Pressure intensifies on mortgage lenders
WASHINGTON (Reuters) - More than two-thirds of U.S. state attorneys general plan this week to launch a joint probe into charges some banks used fraudulent paperwork to kick struggling borrowers out of their homes, a source familiar with the effort told Reuters on Sunday.
Bank of America, the nation's largest mortgage servicer, an industry term for a firm that collects mortgage payments, said on Friday it would temporarily halt foreclosures nationwide as it looks into reports of shoddy paperwork.
Bank of America is the first bank to halt foreclosures in all 50 states. Bank of America, JPMorgan Chase & Co and Ally Financial Inc's GMAC Mortgage had earlier announced plans to suspend foreclosures in 23 states pending a review of foreclosure procedures.
The mortgage unit of Ally Financial, which is 56.3 percent owned by the U.S. government after a $17 billion bailout, has said employees preparing foreclosures had submitted affidavits to judges containing information they did not personally verify.
Senate Majority Leader Harry Reid, who is facing a tough re-election November 2 in Nevada, where foreclosure rates are the highest in the nation, called for a national moratorium on foreclosures after Bank of America's announcement.
The source, who spoke on condition of anonymity, said the deadline for attorneys general to sign on to the investigation effort led by Iowa's Tom Miller was at the end of the day Monday, so a formal announcement could be made on Tuesday.
At least half a dozen attorneys general have already announced individual investigations into the foreclosure mess.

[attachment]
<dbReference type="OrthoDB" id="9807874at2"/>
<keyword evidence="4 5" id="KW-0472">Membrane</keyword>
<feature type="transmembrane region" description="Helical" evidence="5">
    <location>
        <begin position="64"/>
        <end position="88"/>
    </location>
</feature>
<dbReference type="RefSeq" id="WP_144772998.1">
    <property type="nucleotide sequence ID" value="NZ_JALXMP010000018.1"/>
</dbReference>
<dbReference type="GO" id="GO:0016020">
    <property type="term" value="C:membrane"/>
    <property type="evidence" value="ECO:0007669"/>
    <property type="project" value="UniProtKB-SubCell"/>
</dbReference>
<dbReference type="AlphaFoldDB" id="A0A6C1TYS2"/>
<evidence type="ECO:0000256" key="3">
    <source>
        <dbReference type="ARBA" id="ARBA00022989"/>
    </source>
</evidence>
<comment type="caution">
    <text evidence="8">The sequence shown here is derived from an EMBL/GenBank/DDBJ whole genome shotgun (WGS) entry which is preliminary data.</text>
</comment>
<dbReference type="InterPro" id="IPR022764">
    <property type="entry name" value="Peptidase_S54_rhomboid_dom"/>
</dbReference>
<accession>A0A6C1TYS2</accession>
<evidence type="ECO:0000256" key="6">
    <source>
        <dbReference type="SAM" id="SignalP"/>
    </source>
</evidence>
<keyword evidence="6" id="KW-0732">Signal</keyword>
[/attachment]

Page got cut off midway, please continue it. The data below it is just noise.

The total number of attorneys general calling for an investigation is not precisely known but it is expected to be at least three dozen and possibly more.
At this stage, the joint effort is not expected to include a call for a moratorium, the source said, though some attorneys general have already done so in their individual states.
Many, including Miller, are running for re-election or election to other offices.
U.S. Attorney General Eric Holder said last week the Justice Department is looking into the widespread reports of bogus paperwork. It is not clear if the matter is under the jurisdiction of the states or the federal government but federal officials are looking into it, the source said.
President Barack Obama, however, opposes a national foreclosure moratorium, though he wants a quick resolution to any foreclosures that might have questionable paperwork, top White House adviser David Axelrod signaled on Sunday.
"I'm not sure about a national moratorium," Axelrod told CBS television. "Our hope is that this moves rapidly and that this gets unwound very, very quickly."
Federal Housing Administration Commissioner David Stevens told Reuters the administration does not believe a nationwide moratorium is the right action at this time.
"Any kind of broad moratorium will simply stall home sales," he said.
Banks are expected to take over a record 1.2 million homes this year, up from about 1 million last year and just 100,000 as recently as 2005, real estate data company RealtyTrac Inc. said last month.
(Reporting by Corbett B. Daly; Editing by Bernard Orr)